In the Guardian, Cameron described the euro zone as “teetering on the brink of a possible third recession, with high unemployment, falling growth and the real risk of falling prices too.”

Add in stalled trade talks, conflict in the Middle East, fighting in eastern Ukraine and the alarming spread of the Ebola virus, Cameron warned, and the world is functioning against “a dangerous backdrop of instability and uncertainty.”

Cameron’s bleak prognosis came at the end of the Group of 20 summit in Brisbane, Australia, where leaders of the world’s biggest economies struggled with strategies for kick-starting growth. Similarly negative pronouncements have echoed from other sources in recent days, particularly in relation to Europe.

Mark Carney, the governor of the Bank of England, told reporters in London last week that “a specter is now haunting Europe — the specter of economic stagnation.” International Monetary Fund chief Christine Lagarde has warned of “the risk of a new mediocre” in Europe, with low growth, low inflation, high unemployment and high debt.
While we saw a ray of hope for the eurozone, the latest round of weakness has not been helped by German intransigence on monetary and fiscal stimulus. To put some perspective on the German problem in Europe, here is Wolfgang Münchau's latest column in the FT. The opening sentence is hilarious:
German economists roughly fall into two groups: those that have not read Keynes, and those that have not understood Keynes. To describe the economic mainstream in Germany as conservative misses the point. There are some overlaps with the various neoclassical or neoconservative schools in the US and elsewhere. But as compelling as a comparison between the German mainstream and the Tea Party may appear, it does not survive scrutiny. German orthodoxy straddles the centre-left and the centre-right. The only party with some Keynesian leanings are the former communists.
Münchau concluded (emphasis added):
The ordoliberal doctrine may even have worked well for Germany, though I suspect that the country’s economic success is due mostly to technology, high skills and the presence of some excellent companies, rather than to economic policy. Through its dominance of the euro system, Germany is exporting ordoliberal ideology to the rest of the single currency bloc. It is hard to think of a doctrine that is more ill suited to a monetary union with such diverse legal traditions, political system and economic conditions than this one. And it is equally hard to see Germany ever giving up on this. As a result the economic costs of crisis resolution will be extremely large.
In all seriousness, it seems that even as the eurozone slides into deflation, German intransigence and continued opposition to fiscal stimulus is the only thing that stands between growth and another recession. Antonio Fatas commented on German stubborness this way:
Here is my guess from what I have learned from many heated discussions over the last years about economic policy in Europe: the resilience (stubbornness) of this view on economic policy comes from a combination of faith and the inability of the economic profession to apply enough real world filters to models.

Faith in a certain economic model comes from many years of being trained about the beauty of markets and all the inefficiencies that governments generate. But faith also comes from the belief that only through (individual) hard work and sacrifice (saving) one can achieve any economic progress. In this world (what Wolfgang Munchau refers to as Germany's parallel universe) there is no room for an economic crisis caused by lack of demand. Recessions only take place as a result of misbehavior, debt and lack of willingness to work hard (and reform). The only way to get out is to behave.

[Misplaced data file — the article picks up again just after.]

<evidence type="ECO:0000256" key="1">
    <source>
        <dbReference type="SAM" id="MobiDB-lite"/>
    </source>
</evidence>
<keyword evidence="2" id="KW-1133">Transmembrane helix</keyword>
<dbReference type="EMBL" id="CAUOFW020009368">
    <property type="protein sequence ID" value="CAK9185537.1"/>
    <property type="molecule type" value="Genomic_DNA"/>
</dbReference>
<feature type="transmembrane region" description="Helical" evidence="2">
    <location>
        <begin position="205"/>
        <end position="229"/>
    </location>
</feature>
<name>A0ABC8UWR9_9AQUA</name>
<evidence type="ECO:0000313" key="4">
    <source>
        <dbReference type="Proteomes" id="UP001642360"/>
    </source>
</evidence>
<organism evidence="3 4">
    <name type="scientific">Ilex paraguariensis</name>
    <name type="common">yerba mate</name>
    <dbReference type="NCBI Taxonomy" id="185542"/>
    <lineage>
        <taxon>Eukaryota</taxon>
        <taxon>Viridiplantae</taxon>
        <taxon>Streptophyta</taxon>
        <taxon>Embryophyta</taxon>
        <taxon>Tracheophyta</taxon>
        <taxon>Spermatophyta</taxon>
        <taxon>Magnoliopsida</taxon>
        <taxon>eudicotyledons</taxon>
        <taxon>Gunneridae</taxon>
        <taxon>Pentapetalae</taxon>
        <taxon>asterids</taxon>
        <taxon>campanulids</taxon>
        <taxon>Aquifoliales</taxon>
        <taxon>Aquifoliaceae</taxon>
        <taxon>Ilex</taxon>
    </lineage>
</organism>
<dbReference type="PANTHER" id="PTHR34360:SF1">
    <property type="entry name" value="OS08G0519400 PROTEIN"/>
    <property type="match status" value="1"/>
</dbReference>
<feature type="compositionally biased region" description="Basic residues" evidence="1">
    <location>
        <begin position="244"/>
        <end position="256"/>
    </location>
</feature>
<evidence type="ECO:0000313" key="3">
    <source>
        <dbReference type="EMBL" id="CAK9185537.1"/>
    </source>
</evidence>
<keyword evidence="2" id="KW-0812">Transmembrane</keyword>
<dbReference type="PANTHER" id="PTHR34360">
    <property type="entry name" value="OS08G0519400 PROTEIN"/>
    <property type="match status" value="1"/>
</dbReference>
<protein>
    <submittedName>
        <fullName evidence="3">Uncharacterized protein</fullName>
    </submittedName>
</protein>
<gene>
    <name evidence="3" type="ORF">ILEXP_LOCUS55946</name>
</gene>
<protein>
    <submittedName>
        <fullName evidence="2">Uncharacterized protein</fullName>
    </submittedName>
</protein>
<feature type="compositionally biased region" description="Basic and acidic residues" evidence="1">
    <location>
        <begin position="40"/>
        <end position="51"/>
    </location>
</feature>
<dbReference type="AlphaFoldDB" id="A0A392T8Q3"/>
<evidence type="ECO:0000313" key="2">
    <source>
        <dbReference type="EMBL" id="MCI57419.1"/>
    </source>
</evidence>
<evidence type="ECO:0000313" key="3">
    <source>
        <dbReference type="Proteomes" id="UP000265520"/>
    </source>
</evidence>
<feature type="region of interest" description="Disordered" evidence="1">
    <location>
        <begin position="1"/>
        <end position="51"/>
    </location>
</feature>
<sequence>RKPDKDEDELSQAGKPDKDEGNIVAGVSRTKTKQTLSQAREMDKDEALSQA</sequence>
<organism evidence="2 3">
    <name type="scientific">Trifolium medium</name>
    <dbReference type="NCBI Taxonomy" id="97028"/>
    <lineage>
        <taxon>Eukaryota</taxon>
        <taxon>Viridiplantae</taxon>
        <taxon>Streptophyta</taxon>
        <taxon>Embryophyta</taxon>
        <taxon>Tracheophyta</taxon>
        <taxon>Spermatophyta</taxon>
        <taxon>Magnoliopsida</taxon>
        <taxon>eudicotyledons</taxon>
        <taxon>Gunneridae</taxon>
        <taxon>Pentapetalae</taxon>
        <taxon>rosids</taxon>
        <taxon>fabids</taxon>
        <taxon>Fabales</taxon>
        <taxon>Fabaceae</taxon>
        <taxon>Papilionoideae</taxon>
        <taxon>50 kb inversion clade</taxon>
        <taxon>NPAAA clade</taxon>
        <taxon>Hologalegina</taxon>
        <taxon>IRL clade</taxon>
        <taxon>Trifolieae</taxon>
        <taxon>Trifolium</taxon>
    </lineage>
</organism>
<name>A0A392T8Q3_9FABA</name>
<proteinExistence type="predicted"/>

Are European equities contrarian enough for you?
Are European equities hated enough for you? Despite the high levels of investor skittishness, I am seeing enough upside potential in Europe to believe that it warrants a second look for a number of reasons.

First, despite the very much publicized problems in the eurozone periphery, some peripheral countries have made tremendous strides in making adjustments through the process of internal devaluation. Data from this site of Euro area statistics show that unit labor costs, adjusted for productivity, in Ireland, Greece (yes, that Greece!) and Spain have fallen considerably and now competitive with German costs. (It may not be that long before BMW locates that next plant in Valencia or Thessalonika):

To be sure, not all countries have sufficiently adjusted to the new reality, which will give the Germans will continue to lecture their European partners:

In addition, I discovered and started playing with a neat country valuation screen from StarCapital. When I screen on cheap valuations (CAPE under 14, PB less than 2) and positive price momentum, most of the countries that appear are European. These readings confirm my Trend Model readings of a region that has dipped into deep value territory that is exhibiting positive momentum (see Why I am not (just) a technician).

Click to enlarge

Credit Suisse confirmed the positive momentum seen in Europe with a series of tweets on European equities. They highlighted the extraordinarily high of positive earnings surprise shown by in the latest quarter:

In addition, CS also pointed out their forecast for robust eurozone equity earnings growth:

In Europe, we have a beaten down region with attractive valuations and emerging positive momentum, which is often an indication that a value investment is starting to turn up. Value investors can't ask for too much more than that.